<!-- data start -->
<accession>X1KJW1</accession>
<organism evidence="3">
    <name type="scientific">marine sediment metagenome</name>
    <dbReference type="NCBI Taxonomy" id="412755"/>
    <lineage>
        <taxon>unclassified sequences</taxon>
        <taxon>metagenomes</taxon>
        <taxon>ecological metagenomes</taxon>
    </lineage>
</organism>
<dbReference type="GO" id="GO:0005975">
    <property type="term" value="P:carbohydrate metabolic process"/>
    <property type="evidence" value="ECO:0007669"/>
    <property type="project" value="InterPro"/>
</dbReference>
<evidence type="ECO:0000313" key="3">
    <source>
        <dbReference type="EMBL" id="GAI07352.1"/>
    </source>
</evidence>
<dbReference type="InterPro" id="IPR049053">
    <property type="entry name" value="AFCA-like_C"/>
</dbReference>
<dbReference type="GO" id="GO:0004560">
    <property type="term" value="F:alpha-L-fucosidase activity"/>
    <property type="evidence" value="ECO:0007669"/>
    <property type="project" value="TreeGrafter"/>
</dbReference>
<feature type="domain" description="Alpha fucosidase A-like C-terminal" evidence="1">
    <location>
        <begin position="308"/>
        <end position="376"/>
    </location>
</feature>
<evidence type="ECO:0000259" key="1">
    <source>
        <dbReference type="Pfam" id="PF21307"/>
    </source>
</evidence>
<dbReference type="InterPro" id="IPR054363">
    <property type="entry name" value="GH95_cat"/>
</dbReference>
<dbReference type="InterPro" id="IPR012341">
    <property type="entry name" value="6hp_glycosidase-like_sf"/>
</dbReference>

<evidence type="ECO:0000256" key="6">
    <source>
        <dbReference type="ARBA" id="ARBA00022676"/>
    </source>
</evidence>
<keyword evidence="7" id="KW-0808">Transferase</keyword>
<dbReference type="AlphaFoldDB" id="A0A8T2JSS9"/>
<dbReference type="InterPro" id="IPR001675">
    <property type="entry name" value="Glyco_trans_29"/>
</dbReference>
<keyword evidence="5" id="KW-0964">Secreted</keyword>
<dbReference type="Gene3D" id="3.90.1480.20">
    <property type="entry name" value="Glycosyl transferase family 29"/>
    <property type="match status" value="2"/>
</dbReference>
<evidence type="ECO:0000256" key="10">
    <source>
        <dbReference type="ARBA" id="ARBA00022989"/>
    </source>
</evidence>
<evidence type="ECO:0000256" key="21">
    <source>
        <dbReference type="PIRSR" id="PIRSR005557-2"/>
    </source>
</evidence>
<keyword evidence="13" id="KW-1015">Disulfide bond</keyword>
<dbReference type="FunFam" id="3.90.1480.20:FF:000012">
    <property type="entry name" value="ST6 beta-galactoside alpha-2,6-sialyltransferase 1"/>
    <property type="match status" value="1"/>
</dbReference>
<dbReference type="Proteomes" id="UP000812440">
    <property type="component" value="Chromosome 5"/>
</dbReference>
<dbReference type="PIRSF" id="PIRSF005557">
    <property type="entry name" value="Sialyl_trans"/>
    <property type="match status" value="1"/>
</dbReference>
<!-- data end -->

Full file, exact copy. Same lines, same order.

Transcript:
<accession>X1KJW1</accession>
<organism evidence="3">
    <name type="scientific">marine sediment metagenome</name>
    <dbReference type="NCBI Taxonomy" id="412755"/>
    <lineage>
        <taxon>unclassified sequences</taxon>
        <taxon>metagenomes</taxon>
        <taxon>ecological metagenomes</taxon>
    </lineage>
</organism>
<dbReference type="GO" id="GO:0005975">
    <property type="term" value="P:carbohydrate metabolic process"/>
    <property type="evidence" value="ECO:0007669"/>
    <property type="project" value="InterPro"/>
</dbReference>
<evidence type="ECO:0000313" key="3">
    <source>
        <dbReference type="EMBL" id="GAI07352.1"/>
    </source>
</evidence>
<dbReference type="InterPro" id="IPR049053">
    <property type="entry name" value="AFCA-like_C"/>
</dbReference>
<dbReference type="GO" id="GO:0004560">
    <property type="term" value="F:alpha-L-fucosidase activity"/>
    <property type="evidence" value="ECO:0007669"/>
    <property type="project" value="TreeGrafter"/>
</dbReference>
<feature type="domain" description="Alpha fucosidase A-like C-terminal" evidence="1">
    <location>
        <begin position="308"/>
        <end position="376"/>
    </location>
</feature>
<evidence type="ECO:0000259" key="1">
    <source>
        <dbReference type="Pfam" id="PF21307"/>
    </source>
</evidence>
<dbReference type="InterPro" id="IPR054363">
    <property type="entry name" value="GH95_cat"/>
</dbReference>
<dbReference type="InterPro" id="IPR012341">
    <property type="entry name" value="6hp_glycosidase-like_sf"/>
</dbReference>

<evidence type="ECO:0000256" key="6">
    <source>
        <dbReference type="ARBA" id="ARBA00022676"/>
    </source>
</evidence>
<keyword evidence="7" id="KW-0808">Transferase</keyword>
<dbReference type="AlphaFoldDB" id="A0A8T2JSS9"/>
<dbReference type="InterPro" id="IPR001675">
    <property type="entry name" value="Glyco_trans_29"/>
</dbReference>
<keyword evidence="5" id="KW-0964">Secreted</keyword>
<dbReference type="Gene3D" id="3.90.1480.20">
    <property type="entry name" value="Glycosyl transferase family 29"/>
    <property type="match status" value="2"/>
</dbReference>
<evidence type="ECO:0000256" key="10">
    <source>
        <dbReference type="ARBA" id="ARBA00022989"/>
    </source>
</evidence>
<evidence type="ECO:0000256" key="21">
    <source>
        <dbReference type="PIRSR" id="PIRSR005557-2"/>
    </source>
</evidence>
<keyword evidence="13" id="KW-1015">Disulfide bond</keyword>
<dbReference type="FunFam" id="3.90.1480.20:FF:000012">
    <property type="entry name" value="ST6 beta-galactoside alpha-2,6-sialyltransferase 1"/>
    <property type="match status" value="1"/>
</dbReference>
<dbReference type="Proteomes" id="UP000812440">
    <property type="component" value="Chromosome 5"/>
</dbReference>
<dbReference type="PIRSF" id="PIRSF005557">
    <property type="entry name" value="Sialyl_trans"/>
    <property type="match status" value="1"/>
</dbReference>